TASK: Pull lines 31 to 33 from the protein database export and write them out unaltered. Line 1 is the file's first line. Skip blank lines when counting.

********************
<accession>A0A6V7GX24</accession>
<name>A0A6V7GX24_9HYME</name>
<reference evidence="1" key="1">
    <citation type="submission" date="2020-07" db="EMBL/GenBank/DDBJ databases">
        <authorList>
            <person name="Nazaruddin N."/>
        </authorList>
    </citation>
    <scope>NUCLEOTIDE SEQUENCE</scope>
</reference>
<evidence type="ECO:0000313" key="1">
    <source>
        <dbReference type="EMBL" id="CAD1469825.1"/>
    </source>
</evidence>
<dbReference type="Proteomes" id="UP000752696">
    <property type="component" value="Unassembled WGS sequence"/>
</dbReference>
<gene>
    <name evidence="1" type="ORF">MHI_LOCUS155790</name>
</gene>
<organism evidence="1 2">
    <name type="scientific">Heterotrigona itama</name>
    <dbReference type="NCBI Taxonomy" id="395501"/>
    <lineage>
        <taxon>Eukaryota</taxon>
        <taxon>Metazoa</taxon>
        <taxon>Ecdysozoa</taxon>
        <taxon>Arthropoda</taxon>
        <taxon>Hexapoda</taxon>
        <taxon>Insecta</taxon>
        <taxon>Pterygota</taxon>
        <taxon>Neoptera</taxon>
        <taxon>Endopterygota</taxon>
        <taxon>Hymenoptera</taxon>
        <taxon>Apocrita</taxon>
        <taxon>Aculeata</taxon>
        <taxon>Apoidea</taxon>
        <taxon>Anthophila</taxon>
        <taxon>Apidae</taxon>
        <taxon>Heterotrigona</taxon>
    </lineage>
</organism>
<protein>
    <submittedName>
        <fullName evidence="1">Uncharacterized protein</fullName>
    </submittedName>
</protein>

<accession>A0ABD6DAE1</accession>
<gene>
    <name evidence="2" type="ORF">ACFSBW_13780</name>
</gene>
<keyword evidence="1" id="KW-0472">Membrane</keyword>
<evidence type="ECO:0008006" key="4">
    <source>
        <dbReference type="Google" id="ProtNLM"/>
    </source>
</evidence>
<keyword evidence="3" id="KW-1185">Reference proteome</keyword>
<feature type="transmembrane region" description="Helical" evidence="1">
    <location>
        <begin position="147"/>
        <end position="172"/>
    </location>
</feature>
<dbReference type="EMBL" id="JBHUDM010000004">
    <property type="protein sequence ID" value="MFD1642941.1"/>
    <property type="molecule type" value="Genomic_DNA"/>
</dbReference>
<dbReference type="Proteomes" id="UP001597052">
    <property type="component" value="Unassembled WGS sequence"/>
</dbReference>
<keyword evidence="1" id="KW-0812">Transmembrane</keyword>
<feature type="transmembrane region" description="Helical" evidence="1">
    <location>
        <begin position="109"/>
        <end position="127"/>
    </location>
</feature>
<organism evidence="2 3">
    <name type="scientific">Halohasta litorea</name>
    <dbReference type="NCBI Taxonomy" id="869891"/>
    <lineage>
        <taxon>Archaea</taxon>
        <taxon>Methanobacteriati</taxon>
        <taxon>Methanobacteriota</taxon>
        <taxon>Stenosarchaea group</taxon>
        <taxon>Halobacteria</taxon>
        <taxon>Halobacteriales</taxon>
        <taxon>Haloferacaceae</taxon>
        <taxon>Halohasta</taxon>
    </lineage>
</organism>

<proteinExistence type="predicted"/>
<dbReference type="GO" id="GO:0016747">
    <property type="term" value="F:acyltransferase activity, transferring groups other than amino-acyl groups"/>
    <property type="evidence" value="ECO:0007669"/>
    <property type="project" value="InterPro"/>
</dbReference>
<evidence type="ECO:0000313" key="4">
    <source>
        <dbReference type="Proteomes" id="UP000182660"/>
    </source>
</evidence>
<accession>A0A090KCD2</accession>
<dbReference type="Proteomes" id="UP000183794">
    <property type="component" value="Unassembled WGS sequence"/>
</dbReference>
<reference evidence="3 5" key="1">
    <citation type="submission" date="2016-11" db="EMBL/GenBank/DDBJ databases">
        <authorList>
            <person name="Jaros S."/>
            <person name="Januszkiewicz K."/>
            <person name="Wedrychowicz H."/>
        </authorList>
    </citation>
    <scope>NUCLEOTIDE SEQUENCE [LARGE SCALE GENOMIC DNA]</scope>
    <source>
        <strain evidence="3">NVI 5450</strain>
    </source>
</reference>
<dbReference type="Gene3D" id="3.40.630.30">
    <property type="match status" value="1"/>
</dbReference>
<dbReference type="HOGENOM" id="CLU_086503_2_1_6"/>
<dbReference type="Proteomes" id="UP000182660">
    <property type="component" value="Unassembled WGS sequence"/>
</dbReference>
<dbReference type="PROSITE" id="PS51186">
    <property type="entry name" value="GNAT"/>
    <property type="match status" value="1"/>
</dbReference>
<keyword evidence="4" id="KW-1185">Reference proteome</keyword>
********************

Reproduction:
        <taxon>Insecta</taxon>
        <taxon>Pterygota</taxon>
        <taxon>Neoptera</taxon>